15. mondtster

    mondtster En-Route

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    I thought the test was easy, and did 100% self study. If you're knowledgeable to begin with it is very doable. Personally, I wouldn't want to spend the money and take a week out of my life to go to Baker to do this.

    That said, the test does seem to produce its fair share of failures. The test proctor at the test center I went to was shocked when I was done in less than half the allotted time and passed. She told me the last three applicants failed the IA test. One of them was the head mechanic in that FBO's shop too, ha.

    I've had my IA for a number of years now so things may have changed but when I self prepped I used the ASA prepware. I thought it was excellent preparation for the IA test. I think you'd do fine if you went with them.

    Same here. I find it much easier to just do the annual recurrent training rather than document everything I do. Many of my projects are large restoration projects so the amount of activity I do that would count toward IA renewal is highly variable.
     
  16. Doc Holliday

    Doc Holliday Cleared for Takeoff

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    Actually, no need to go to Baker. The test databank is available, and all one needs to do is study the test and then go take it.

    But, if you have a thousand bucks to blow and want to take a trip to Nashville, go for it.
     
  17. Doc Holliday

    Doc Holliday Cleared for Takeoff

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    There are test preps available online. https://www.google.com/search?q=inspection+authorization+test+prep&ie=utf-8&oe=utf-8
     
  18. unsafervguy

    unsafervguy Pattern Altitude

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    no, the test question bank is not available.it is a closed test. the prep books,software, and courses like baker know what areas are tested, they also know the general format and subject of the questions. however, the faa changes the wording of the questions regularly. I have no idea what the failure rate on the exam is, but I have heard it is rather high. With all the hassle of getting the authorization, which is only good for 30 days, a 90 waiting period after a failure, the need to get a new authorization, the hassle of getting a reschedule for the test and the fees for that, I felt going to baker was a good investment. to each his own. I have alwas just studied the test questions for a FAA test also, but on that test i was glad to spend the money knowing I would pass it on the first try.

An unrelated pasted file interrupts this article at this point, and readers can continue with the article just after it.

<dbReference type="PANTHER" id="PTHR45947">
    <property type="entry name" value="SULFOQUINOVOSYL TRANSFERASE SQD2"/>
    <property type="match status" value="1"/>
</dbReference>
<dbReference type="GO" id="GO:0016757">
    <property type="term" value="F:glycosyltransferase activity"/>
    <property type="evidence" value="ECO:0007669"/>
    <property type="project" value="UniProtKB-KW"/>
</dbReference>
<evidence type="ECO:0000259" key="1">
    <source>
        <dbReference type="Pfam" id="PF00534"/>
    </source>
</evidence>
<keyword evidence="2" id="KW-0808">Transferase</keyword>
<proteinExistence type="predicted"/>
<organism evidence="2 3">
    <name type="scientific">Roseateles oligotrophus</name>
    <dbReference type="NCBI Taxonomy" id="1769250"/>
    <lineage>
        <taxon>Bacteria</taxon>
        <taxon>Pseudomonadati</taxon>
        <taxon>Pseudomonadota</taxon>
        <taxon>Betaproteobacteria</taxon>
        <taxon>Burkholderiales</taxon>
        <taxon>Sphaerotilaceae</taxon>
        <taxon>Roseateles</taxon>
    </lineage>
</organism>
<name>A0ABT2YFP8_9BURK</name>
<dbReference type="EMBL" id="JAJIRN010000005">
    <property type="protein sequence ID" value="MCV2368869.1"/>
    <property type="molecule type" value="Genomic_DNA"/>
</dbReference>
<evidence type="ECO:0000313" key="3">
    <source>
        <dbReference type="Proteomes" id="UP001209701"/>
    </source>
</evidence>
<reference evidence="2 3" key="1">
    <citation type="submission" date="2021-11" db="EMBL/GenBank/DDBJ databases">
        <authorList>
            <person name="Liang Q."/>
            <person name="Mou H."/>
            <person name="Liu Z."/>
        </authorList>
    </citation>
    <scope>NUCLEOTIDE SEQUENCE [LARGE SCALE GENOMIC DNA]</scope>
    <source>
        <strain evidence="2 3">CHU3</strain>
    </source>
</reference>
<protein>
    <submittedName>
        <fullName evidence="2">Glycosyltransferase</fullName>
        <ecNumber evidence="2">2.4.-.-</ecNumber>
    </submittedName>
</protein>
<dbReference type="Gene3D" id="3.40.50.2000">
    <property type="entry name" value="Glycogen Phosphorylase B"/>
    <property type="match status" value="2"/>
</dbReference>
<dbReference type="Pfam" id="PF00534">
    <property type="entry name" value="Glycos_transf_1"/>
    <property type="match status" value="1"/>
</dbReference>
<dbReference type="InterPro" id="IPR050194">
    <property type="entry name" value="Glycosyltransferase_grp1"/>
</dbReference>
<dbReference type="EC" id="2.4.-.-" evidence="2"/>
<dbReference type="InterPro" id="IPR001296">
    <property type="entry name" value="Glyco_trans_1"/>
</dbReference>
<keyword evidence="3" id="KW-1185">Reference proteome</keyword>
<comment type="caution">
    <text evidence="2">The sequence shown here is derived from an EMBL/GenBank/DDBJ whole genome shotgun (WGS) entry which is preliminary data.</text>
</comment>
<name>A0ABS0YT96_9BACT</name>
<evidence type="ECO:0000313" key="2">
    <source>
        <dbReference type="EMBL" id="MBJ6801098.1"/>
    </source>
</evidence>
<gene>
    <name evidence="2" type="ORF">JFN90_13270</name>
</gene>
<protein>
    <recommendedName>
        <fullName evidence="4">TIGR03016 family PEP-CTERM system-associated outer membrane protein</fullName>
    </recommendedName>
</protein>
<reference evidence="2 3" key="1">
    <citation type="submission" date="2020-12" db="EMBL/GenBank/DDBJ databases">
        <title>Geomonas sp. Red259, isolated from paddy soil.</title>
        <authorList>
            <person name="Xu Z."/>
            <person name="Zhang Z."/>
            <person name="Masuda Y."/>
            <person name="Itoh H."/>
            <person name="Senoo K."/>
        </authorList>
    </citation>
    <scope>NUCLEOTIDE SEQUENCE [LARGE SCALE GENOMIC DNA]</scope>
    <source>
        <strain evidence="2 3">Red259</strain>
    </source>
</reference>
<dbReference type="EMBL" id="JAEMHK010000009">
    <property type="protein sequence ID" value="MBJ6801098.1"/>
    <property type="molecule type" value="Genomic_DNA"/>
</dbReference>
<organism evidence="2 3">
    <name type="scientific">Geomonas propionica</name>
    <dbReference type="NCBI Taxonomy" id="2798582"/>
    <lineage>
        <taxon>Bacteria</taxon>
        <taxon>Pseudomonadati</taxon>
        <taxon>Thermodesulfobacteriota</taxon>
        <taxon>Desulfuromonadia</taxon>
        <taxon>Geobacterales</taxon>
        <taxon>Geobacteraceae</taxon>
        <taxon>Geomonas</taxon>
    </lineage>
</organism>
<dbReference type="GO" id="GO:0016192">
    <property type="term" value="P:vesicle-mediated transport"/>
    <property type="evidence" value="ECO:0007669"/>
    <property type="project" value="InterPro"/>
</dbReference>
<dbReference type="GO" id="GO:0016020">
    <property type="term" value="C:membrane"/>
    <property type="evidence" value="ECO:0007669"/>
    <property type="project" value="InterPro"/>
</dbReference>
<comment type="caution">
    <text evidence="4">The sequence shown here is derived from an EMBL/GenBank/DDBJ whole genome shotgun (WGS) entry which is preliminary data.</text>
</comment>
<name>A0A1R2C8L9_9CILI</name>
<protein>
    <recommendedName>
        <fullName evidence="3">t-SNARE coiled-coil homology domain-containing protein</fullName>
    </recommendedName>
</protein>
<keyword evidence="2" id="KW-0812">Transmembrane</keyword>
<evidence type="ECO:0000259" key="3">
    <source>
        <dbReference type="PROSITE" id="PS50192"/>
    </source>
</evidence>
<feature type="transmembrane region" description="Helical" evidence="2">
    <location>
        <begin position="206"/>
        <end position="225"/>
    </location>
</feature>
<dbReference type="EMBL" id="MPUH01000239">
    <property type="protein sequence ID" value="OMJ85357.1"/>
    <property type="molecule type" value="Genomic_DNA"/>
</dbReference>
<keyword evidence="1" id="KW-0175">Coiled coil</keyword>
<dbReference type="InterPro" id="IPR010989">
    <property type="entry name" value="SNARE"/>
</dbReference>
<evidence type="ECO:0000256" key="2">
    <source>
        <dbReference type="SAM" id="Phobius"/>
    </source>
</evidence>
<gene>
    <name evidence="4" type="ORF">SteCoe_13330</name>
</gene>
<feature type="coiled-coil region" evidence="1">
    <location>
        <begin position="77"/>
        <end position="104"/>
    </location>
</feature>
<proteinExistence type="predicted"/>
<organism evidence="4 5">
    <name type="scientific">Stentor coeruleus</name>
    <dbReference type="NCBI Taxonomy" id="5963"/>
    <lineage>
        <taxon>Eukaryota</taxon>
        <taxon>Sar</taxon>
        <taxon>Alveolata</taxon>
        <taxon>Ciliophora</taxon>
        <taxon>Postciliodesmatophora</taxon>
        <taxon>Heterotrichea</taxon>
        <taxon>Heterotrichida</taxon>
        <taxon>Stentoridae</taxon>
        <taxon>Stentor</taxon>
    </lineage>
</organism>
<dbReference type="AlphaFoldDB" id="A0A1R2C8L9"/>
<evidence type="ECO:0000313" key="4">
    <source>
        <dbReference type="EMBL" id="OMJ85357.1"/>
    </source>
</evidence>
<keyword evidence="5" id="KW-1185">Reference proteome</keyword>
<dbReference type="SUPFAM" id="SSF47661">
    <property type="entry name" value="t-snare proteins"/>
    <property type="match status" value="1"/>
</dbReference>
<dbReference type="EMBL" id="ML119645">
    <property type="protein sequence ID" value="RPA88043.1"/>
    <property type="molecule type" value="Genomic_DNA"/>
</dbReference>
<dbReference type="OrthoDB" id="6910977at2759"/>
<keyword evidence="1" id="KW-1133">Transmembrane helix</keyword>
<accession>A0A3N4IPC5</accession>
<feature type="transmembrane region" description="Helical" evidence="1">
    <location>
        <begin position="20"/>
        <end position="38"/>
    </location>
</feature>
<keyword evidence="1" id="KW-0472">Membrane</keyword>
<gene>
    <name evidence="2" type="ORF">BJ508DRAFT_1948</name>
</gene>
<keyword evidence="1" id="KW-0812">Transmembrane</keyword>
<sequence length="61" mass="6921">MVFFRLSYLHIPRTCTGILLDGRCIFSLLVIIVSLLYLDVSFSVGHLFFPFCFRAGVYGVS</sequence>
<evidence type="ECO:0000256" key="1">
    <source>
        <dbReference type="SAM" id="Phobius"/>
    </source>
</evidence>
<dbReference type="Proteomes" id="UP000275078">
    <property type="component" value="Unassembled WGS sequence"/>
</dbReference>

19. Checkout_my_Six

    Checkout_my_Six Touchdown! Greaser!

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    Gliem has practice tests. I kept doing them till I regularly scored high 90’s. The exam will be a mix of those and about 10-15% new questions. I missed a few of those and scored an 89%.
     
  20. thomasdr72

    thomasdr72 Pre-takeoff checklist

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    Do it! It makes working on your own plane (or a friend/family member's plane) much easier...
     
  21. Let'sgoflying!

    Let'sgoflying! Touchdown! Greaser! PoA Supporter

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    Often the end goal (or unintended result, lol) is to sign off other's logbooks, not just your own. [In fact I have heard various FSDOs expect that you do hold forth with your new privileges - to indeed make your skills and capabilities available to the public; the FSDOs shunning "hobby IA-ism"]
    In any case, prepare yourself for the insurance bill to have liability coverage for this activity if you do hold out as an IA.
    I have always been very grateful for what IAs have done for me, I think I understand their risk.
     
  22. Tom-D

    Tom-D Taxi to Parking PoA Supporter

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    Lawyers go for the money, they never go for the lowly A&P-IAs
     
  23. RyanShort1

    RyanShort1 En-Route

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    Yes, do it. Wish I was in a position to.
     
  24. alanpk

    alanpk Filing Flight Plan

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    Absolutely do it if you can!!
     
  25. Doc Holliday

    Doc Holliday Cleared for Takeoff

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    I've known several to take the exam in the last couple of years, they used the online test prep's available and none of them scored below a 90. The feedback we got was the test preps were almost identical to the actual test, with minor changes. Add in the test is written by professional test writers and multiple choice, so by using just a bit of common sense it's not that difficult.

    I went to Baker years ago, it was a good course. But in my opinion the online courses are just as good for test prep.
     
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  26. Doc Holliday

    Doc Holliday Cleared for Takeoff

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    Nope, the FAA doesn't require holders of an IA to work for the public, and they do not shun individuals who want it for their own reasons.

    The unfortunate side of this are the individuals that get it to sell their signatures. The IA use to be a essay type exam with 10 questions, the applicant had to bring his own research material such as AC's, Regulations and AD's (back then it was microfiche) and the test would take hours to complete. The FSDO had tighter control on who could get the authorization, and there wasn't near the problems with the signature sellers. Then, under demand, it was changed to a multiple choice exam anyone could take, and now it's flooded the market with IA's. And unfortunately, the quality has decreased.